Friday, February 4, 2011

Optimal Hiking Grade - A 50 Hike GPS Analysis

Do you care about optimal hiking grade? Maybe not, but it's interesting for us to think about.

Intuitively, some may think that steeper trails should get you up higher more quickly because less energy is being put into the "horizontal miles" that a less steep trail would need.

However, we probably also feel that at some point something becomes too steep to ascend without the looseness of the terrain affecting our pace.

So what's the "optimal" grade? Well, I'm sure the answer is unique to an individual, but let's look at one person.

We previously did a little exploration into how Vertical Ascent Rate (VAR) varied with the steepness of a trail, but only with one example. Now I've combined 50 hikes worth of data.

The hikes:

  • Mostly in southern California (especially San Gabriels), some in Sierra and Bay Area
  • Diverse in conditions, includes much on trail and off trail
  • Some have brush
  • Varied terrain (loose, bouldering, etc...)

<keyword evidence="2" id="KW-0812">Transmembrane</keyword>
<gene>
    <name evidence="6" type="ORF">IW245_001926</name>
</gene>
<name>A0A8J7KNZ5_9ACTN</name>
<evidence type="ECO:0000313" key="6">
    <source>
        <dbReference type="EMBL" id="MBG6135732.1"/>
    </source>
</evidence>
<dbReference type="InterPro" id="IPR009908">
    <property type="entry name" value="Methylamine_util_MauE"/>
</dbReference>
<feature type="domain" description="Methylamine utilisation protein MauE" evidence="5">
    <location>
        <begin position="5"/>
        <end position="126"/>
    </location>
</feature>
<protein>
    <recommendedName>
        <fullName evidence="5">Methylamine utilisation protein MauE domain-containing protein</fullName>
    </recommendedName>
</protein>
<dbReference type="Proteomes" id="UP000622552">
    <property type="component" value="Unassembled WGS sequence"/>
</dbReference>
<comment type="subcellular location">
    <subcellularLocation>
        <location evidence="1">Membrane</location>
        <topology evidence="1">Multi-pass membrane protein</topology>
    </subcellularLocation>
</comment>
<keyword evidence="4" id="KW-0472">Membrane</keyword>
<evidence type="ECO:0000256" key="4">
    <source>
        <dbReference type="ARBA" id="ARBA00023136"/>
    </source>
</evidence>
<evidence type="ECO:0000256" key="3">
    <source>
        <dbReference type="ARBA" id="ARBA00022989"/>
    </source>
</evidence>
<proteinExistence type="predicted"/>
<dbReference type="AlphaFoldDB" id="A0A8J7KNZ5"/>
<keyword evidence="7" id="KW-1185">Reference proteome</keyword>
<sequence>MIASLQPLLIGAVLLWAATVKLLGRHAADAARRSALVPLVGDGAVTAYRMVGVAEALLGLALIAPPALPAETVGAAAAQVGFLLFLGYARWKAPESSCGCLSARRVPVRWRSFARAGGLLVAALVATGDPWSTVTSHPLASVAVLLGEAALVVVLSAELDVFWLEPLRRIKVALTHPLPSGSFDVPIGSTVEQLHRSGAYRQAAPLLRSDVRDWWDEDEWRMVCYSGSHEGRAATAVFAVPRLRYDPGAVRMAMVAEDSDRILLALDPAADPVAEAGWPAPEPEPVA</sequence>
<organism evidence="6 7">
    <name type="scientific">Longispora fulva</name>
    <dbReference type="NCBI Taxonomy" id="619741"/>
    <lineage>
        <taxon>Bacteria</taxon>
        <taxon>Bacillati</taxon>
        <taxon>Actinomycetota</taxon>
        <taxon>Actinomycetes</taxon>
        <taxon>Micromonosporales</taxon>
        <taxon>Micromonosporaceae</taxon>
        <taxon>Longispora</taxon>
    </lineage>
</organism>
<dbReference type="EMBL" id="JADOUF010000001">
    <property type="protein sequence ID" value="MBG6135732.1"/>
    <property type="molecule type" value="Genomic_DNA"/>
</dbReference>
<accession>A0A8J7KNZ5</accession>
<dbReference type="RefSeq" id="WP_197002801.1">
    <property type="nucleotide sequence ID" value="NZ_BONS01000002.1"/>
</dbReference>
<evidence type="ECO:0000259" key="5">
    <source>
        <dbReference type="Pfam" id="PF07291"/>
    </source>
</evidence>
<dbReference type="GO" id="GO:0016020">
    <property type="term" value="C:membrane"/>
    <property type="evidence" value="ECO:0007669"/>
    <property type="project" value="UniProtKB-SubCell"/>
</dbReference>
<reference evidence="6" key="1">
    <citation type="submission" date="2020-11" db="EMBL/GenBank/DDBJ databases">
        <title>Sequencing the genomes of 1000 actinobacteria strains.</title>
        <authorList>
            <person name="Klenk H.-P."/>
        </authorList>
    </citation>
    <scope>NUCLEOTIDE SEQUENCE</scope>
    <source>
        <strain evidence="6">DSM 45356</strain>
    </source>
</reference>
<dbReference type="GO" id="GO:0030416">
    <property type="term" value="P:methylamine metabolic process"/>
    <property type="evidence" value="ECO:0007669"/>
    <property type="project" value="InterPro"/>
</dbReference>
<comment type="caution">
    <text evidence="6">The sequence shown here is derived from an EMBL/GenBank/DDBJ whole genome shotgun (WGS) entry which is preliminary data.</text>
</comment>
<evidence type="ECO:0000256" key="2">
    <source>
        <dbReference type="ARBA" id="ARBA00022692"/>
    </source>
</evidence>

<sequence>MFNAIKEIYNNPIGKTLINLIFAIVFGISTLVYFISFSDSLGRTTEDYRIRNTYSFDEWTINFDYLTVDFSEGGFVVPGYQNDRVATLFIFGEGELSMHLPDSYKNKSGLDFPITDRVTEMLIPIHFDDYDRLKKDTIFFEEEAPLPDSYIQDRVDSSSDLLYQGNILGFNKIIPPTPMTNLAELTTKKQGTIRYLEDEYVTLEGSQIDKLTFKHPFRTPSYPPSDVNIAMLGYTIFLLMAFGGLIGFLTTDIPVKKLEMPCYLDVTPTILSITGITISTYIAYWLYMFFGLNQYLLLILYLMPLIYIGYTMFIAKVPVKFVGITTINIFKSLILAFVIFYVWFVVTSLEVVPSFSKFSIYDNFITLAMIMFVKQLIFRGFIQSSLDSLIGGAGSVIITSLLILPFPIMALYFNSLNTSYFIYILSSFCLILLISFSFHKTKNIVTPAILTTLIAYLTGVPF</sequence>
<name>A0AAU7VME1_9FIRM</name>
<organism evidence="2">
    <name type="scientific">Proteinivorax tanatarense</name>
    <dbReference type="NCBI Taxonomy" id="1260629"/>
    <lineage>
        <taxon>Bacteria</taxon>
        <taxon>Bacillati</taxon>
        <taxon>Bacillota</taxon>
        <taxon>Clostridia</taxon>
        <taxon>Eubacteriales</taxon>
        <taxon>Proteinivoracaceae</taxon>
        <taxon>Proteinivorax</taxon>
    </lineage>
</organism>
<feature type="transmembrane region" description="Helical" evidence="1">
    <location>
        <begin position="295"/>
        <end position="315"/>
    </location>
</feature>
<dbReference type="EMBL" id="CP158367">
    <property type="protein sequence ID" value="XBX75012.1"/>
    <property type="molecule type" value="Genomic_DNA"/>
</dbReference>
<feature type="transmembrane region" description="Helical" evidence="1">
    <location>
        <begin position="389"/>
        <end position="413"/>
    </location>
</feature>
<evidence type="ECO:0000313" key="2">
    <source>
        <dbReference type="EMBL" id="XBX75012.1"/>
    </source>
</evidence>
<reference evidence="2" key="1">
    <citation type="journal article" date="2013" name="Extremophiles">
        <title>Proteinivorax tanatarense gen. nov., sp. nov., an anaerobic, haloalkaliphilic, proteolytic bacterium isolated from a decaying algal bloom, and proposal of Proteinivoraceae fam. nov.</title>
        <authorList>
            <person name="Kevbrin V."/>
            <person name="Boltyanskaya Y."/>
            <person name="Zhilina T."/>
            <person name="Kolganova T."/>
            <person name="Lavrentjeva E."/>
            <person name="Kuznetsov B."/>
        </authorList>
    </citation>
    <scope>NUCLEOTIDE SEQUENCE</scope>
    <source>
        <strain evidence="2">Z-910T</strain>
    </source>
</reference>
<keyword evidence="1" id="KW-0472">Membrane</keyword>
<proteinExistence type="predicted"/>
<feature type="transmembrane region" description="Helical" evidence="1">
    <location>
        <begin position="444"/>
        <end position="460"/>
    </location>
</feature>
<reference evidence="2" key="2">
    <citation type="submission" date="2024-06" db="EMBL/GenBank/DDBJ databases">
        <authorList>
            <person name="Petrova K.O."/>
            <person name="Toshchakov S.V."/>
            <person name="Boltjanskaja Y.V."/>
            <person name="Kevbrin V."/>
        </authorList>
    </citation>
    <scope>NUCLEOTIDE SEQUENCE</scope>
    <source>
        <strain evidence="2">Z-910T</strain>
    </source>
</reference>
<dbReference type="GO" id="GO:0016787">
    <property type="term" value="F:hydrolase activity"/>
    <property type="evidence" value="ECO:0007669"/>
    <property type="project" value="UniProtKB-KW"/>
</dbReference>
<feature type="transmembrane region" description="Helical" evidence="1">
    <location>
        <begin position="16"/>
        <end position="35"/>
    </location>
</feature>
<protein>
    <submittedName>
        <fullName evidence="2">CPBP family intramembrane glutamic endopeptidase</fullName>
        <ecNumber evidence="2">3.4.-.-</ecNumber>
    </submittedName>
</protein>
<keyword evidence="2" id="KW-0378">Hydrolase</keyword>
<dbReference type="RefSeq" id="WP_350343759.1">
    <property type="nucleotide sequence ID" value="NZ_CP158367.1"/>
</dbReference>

But it's a set of "real" hikes that I've done. A little Matlab coding and analysis, and we can see how often a given grade of terrain was hiked:

Tuesday, January 18, 2011

Walking Mechanics Part 1: Center of Mass Control

Understanding mechanics provides the foundation for strong understanding of human movements (like hiking).

Why would you care about hiking mechanics? Well perhaps you have some questions about joint loading, energy expenditure, technique...and grasping basic principles may lead you to better understanding to answer such questions (and also realize that usually it is not as black and white as some may say).

For instance, why do we expend energy when walking on flat ground?

Short Take Home Message:

The need to keep angular momentum low (no rotating) constrains our choices in how we move.

Longer Explanation (Just go to "summary" if it's too long-winded)

Center of Mass
Now, biomechanics can have many levels of analysis, but we must start with the most basic, which would take us back to physics and representing the entire body as one point mass, called your Center of Mass (CM). We'll stick to 2D.